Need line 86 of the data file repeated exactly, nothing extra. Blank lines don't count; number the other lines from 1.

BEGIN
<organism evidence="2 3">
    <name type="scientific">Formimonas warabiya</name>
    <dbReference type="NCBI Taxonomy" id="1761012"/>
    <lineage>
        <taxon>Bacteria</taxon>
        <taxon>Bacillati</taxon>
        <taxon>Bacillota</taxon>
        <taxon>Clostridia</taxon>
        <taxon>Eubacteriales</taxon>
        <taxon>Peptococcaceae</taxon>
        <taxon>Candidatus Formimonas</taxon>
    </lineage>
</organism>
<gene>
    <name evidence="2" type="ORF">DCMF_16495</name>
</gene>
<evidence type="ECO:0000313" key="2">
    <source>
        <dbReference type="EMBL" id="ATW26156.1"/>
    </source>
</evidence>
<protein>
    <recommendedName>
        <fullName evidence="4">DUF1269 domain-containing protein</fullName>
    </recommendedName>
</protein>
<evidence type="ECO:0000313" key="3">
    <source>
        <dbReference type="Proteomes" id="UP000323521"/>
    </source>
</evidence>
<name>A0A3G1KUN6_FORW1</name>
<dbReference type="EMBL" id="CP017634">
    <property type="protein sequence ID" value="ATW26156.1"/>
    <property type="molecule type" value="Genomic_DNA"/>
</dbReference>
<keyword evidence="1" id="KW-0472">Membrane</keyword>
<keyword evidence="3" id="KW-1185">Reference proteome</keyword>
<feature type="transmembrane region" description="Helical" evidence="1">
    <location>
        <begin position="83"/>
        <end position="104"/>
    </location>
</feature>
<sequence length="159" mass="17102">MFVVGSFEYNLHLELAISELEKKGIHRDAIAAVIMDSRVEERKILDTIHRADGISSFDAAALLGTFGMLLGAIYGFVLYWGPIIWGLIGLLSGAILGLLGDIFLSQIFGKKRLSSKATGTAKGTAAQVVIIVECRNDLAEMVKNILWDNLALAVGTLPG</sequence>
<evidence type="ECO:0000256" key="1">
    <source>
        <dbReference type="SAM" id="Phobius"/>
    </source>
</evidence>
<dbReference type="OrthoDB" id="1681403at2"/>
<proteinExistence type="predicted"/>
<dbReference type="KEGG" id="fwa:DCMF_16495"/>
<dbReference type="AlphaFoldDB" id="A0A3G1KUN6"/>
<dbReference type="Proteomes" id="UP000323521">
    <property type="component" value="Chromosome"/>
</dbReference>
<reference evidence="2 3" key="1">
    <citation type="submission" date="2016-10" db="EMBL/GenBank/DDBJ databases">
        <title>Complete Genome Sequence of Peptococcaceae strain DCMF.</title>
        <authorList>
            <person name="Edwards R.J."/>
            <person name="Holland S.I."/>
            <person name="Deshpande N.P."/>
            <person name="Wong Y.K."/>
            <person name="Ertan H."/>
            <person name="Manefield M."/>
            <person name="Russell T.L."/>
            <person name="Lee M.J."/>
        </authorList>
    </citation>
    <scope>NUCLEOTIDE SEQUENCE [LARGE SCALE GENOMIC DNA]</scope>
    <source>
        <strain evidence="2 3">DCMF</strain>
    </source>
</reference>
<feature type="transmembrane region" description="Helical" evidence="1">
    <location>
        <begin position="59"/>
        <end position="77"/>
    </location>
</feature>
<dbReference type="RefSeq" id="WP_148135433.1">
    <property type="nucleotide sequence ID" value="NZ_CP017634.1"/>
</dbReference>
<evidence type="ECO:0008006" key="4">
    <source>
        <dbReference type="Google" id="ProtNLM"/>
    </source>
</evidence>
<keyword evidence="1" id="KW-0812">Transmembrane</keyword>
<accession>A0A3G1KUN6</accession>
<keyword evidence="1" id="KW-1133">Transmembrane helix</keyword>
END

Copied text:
<evidence type="ECO:0008006" key="4">